You are right to be worried if your boyfriend is hanging out with the wrong type of person. The likelihood of young men smoking, drinking and taking drugs increases if a friend is already involved in this sort of lifestyle. You can influence and encourage your boyfriend to make better choices, but ultimately it is up to him who he hangs out with. If your boyfriend isn't willing to prioritize you or make healthy decisions, you may decide you need to move on.
Approach Him With Your Concerns
It's your right to express your needs in a relationship, so tell your boyfriend how concerned you are about this friendship and the possibility of him getting into trouble. Pick a time when you'll be alone with him, with no outside distractions. Turn off your phone, and ask him to sit down with you. If you feel upset when trying to talk, regroup by taking a deep breath and counting slowly to 10, advises Preston Ni, Professor of Communication Studies at Foothill College, in an article on "Psychology Today."
Be Clear on the Consequences
Young guys see the benefits of risky decisions more clearly than the costs, suggests a study by psychologists at Temple University, which was published in "Developmental Psychology" in 2005. Make it very clear to your boyfriend what he stands to lose by hanging out with a troublemaker. Start your statements with "I" to make him more receptive. Say, for instance: "I worry that hanging out with Rob will get you into trouble. I feel devastated at the thought of you ending up in serious trouble, and me losing you because of that."
Have More Fun Together
Partners can have an important influence on their boyfriends' choices, so you may be able to tempt your guy away from trouble. Young people naturally tend to like taking risks, so plan some exciting dates where he can feel the thrill, but not get harmed. Riding a roller-coaster, going to a water park or rock climbing together can give you both a major buzz. When your boyfriend sees how much fun he can have with you, he'll be less likely to want to hang out with anyone antisocial.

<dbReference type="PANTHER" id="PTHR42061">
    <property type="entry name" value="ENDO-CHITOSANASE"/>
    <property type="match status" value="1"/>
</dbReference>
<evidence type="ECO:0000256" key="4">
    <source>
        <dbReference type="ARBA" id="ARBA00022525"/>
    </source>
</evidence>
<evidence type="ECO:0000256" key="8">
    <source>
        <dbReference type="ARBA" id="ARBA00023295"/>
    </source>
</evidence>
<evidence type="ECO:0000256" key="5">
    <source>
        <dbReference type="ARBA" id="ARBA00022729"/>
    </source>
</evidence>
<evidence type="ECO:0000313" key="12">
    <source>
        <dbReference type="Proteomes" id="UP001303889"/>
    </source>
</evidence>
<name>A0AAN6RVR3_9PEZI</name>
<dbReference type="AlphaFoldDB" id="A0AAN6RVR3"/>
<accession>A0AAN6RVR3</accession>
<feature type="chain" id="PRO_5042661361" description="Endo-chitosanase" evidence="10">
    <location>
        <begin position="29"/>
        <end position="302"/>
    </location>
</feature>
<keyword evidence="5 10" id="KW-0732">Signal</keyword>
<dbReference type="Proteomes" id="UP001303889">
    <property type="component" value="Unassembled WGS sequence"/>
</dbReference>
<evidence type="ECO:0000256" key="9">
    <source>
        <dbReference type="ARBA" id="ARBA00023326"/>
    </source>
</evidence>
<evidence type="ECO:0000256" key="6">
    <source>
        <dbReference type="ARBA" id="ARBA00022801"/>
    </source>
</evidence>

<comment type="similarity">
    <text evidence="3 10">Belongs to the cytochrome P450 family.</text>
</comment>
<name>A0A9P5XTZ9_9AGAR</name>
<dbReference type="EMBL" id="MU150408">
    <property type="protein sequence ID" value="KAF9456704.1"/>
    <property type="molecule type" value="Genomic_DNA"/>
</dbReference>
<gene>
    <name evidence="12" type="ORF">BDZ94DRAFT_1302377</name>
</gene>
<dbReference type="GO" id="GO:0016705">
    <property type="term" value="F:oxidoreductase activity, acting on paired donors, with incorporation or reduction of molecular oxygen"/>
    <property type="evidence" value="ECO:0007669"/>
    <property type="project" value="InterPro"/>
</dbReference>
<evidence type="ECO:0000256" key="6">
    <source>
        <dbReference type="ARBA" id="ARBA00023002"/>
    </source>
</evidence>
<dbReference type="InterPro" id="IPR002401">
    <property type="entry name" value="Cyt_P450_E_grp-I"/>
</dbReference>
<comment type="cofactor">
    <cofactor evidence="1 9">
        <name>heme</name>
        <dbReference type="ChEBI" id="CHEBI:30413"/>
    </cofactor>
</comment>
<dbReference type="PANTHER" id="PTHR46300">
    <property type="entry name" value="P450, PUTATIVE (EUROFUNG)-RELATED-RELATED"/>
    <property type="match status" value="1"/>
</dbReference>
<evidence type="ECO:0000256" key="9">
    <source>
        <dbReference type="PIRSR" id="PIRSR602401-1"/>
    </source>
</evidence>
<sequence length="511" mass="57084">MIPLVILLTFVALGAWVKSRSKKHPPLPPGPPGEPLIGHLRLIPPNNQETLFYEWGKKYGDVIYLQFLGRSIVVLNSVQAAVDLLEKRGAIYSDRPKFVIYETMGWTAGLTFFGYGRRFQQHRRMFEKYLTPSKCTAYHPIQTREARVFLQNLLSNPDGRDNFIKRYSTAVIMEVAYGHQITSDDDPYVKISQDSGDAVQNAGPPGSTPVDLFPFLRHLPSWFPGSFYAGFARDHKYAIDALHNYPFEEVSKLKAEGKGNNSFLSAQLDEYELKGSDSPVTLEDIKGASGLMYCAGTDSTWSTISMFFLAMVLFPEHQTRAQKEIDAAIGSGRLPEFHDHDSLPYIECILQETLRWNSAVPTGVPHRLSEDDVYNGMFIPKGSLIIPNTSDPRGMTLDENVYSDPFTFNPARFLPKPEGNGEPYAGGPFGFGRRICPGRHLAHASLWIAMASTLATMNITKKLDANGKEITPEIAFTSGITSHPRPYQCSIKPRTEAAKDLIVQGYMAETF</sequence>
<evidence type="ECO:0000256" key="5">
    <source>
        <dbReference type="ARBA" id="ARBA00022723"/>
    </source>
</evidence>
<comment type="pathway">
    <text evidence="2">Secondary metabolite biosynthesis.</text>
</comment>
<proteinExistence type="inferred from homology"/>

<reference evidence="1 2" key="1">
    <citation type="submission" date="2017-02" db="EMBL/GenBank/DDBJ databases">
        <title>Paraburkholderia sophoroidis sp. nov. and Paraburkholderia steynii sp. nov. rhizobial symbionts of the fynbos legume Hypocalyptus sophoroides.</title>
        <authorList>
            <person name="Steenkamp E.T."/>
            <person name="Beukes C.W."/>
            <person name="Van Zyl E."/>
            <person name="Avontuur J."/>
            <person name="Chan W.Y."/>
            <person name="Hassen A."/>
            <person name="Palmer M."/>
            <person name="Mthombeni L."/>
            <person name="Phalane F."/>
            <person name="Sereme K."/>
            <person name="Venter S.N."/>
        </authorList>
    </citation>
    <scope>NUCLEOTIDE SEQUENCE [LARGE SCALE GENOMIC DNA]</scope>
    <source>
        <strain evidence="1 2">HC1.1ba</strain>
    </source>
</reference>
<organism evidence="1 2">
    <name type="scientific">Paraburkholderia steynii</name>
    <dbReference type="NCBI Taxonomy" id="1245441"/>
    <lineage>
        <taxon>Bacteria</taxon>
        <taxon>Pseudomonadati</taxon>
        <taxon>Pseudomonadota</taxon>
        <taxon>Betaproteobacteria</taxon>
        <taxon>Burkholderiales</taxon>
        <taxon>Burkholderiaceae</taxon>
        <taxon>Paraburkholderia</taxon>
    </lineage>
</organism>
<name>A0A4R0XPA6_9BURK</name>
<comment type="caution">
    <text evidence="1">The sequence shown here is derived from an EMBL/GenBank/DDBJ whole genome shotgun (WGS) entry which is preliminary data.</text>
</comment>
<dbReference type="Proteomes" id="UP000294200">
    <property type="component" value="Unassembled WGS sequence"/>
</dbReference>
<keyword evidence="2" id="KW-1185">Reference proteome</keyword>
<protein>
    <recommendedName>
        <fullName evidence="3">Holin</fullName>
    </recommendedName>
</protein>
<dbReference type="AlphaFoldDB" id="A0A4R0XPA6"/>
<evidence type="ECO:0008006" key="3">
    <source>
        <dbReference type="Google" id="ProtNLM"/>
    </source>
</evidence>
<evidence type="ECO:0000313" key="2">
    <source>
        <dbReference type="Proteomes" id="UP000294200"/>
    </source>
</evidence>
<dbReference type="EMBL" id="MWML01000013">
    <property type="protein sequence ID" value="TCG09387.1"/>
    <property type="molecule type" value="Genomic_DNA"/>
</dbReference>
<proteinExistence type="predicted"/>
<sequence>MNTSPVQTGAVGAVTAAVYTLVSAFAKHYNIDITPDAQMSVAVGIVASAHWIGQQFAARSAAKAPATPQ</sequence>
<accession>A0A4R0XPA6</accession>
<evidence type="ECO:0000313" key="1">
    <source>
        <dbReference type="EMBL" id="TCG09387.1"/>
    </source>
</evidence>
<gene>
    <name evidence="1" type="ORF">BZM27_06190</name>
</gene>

Introduce Him to New People
If troublesome friends can be a bad influence, good friends can have a positive impact, too. Introduce your boyfriend to some nice people you know who share some of the same interests as him. If you can't think of anyone suitable, develop a new circle of caring friends together. Find positive, healthy people to befriend within your community, in places such as a church, the gym, meditation classes or volunteer committees at your school.
- Developmental Psychology: Affiliation with Antisocial Peers, Susceptibility to Peer Influence, and Antisocial Behavior During the Transition to Adulthood
- Psychology Today: Ten Keys to Handling Unreasonable & Difficult People
- Developmental Psychology: Peer Influence on Risk Taking, Risk Preference, and Risky Decision Making in Adolescence and Adulthood: An Experimental Study
- Criminology: Adolescent Romantic Relationships and Delinquency Involvement
- Adolescent Brain Development: Vulnerabilities and Opportunities; Risk Taking in Adolescence: What Changes, and Why?; Laurence Steinberg
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